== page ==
MARK MADISON: Hi. Today's June 30th, 2010, and I'm Mark Madison at the National Conservation Training Center, and I'm with Emily Jenkins who works out here also, and we're in the middle of the Sc3 Conference where we bring about 100 high school students out to NCTC to learn more about the environmental movement and conservation as a career, and one of the benefits of that conference is we bring in a lot of distinguished speakers from around the country who are experts in the environmental field, and we have one of those with us this morning, Tom Butler, who is an author and editor. Tom's most recent book is called "Plundering Appalachia: The Tragedy of Mountaintop Removal Coal Mining." Before that he was the author of "Wildlands Philanthropy: The Great American Tradition." He's a long-term conservation activist, writer and editor. He serves as editorial projects director for the Foundation for Deep Ecology. He's also the founding board member and current vice president of the Northeast Wilderness Trust, the only land trust in the Northeastern U.S. focused exclusively on protecting forever wild landscapes. Previous to that, he was editor for a long time of "Wild Earth."
Tom, welcome. Thank you so much for coming out here.
TOM BUTLER: Nice to be with you.
MARK MADISON: And, Tom, the first question for you is what message did you try to impart to the high school students here this week?
TOM BUTLER: Well, this was a wonderful crowd, really great bunch of kids from around the country. I was very impressed with the level of discussion, the questions they asked.
Since I was here as part of this sort of arts day, exploring the intersection of issues of climate change and species loss, biodiversity conservation and arts-- artistic expression through photography, the printed word, landscape painting, visual art, and I believe tonight there's going to be a filmmaker here. I was here kind of as the book person. So what I wanted to get to in my presentation with the kids, before talking about the tools, that is, of key books in the environmental cannon that may have been particularly influential or key writers, was to talk about the issue at hand, the global ecosocial crisis, this great unraveling of natural and human communities.
So first to talk about the issue at hand, talk about the reaction, the development of the conservation movement to these earlier environmental crises of wildlife loss, forest loss that have faced North America over the last 100 years, 150 years, and then get to the question of tools and how books, language, the words, the metaphors we use can help shape public opinion and help drive public behavior toward an interested appreciation for nature.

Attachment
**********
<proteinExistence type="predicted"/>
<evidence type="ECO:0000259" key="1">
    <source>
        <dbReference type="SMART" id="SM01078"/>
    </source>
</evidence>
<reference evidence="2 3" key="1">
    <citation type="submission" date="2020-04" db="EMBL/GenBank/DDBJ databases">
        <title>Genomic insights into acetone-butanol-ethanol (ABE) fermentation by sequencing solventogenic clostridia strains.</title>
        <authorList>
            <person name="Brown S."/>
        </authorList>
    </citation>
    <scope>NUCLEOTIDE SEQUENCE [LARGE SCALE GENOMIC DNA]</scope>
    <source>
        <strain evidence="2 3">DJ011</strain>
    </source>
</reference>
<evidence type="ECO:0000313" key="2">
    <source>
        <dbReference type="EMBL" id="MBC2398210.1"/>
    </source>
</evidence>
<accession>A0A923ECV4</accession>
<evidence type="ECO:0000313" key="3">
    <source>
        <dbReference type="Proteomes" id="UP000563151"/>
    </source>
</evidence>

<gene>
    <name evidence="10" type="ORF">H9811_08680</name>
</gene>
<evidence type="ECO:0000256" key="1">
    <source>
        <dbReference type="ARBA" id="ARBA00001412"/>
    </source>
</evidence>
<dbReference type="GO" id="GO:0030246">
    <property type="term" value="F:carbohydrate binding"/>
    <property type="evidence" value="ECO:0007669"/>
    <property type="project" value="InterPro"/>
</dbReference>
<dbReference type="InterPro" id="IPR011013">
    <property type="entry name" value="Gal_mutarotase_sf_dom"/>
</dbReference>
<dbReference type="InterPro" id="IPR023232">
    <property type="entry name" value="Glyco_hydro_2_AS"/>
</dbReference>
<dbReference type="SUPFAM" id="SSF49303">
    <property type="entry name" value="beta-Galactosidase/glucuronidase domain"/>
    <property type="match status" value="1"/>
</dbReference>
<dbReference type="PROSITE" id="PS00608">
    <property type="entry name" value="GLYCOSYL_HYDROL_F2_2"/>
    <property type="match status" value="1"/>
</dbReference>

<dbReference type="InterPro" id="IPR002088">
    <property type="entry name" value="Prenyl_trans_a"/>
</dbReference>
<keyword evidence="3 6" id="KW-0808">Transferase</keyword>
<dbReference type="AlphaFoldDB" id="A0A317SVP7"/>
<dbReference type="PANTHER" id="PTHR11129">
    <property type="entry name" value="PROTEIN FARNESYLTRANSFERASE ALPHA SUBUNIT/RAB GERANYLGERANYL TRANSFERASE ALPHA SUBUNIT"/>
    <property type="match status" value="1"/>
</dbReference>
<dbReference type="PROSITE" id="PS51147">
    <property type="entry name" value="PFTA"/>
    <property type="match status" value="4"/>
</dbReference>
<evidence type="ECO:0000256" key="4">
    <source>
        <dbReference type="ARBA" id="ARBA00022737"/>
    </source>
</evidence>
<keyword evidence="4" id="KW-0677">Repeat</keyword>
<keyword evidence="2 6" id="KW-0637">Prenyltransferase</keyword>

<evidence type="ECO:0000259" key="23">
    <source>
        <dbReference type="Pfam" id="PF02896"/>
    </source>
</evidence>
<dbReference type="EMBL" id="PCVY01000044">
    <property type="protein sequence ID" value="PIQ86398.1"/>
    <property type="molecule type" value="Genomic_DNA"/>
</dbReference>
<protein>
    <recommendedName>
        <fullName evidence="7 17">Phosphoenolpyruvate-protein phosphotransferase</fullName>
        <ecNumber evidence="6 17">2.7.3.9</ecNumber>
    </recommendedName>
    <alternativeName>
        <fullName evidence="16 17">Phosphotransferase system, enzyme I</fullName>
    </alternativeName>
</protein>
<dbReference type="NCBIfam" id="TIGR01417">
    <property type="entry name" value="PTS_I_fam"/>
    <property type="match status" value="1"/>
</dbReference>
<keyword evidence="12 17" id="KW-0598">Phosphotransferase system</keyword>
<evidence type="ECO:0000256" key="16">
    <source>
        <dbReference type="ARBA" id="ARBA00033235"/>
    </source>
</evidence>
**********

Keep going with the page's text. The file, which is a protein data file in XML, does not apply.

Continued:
EMILY JENKINS: How do those interested find out about your works and what you've done and the books that you have out right now?
TOM BUTLER: A couple of ways to do that. The last two projects that I worked on, this book "Plundering Appalachia," about surface coal mining in Appalachia, and the absolute horrific consequences, both to nature and people, of the coal industry's practice of blowing the tops off of mountains to access the small seams of coal within, that book, people can learn more about that project and the organizations that are fighting-- the really wonderful grass roots and national conservation groups that are fighting surface coal mining at plunderingappalachia.org. The book project before that, this "Wildlands Philanthropy" book that I wrote, in collaboration with the photographer Antonio Vizcaíno, is the exact opposite of plundering. Whereas "Plundering Appalachia" shows the devastating photography juxtaposed with essays by
some of the leading thinkers and activists fighting surface coal mining, is really a negative experience that you see the horrific damage that is being done to the oldest mountain range and the most by logically diverse forest type in North America, "Wildlands Philanthropy" was really the opposite of that. It's stunningly beautiful landscape photography by Antonio Vizcaíno of 40 wild places, national parks, state parks, wilderness areas, Audubon sanctuaries, private nature preserves, all places saved by private initiative and action over the last hundred years. And so it was really fun to kind of work on both of those projects sequentially and to have them juxtaposed. People can see some of the images from that book at wildlandsphilanthropy.org.
EMILY JENKINS: How do you choose between those images, the shocking images that are uglier and show the devastation, and the beautiful photos? Because there are beautiful photos of Appalachia and places that are still nice.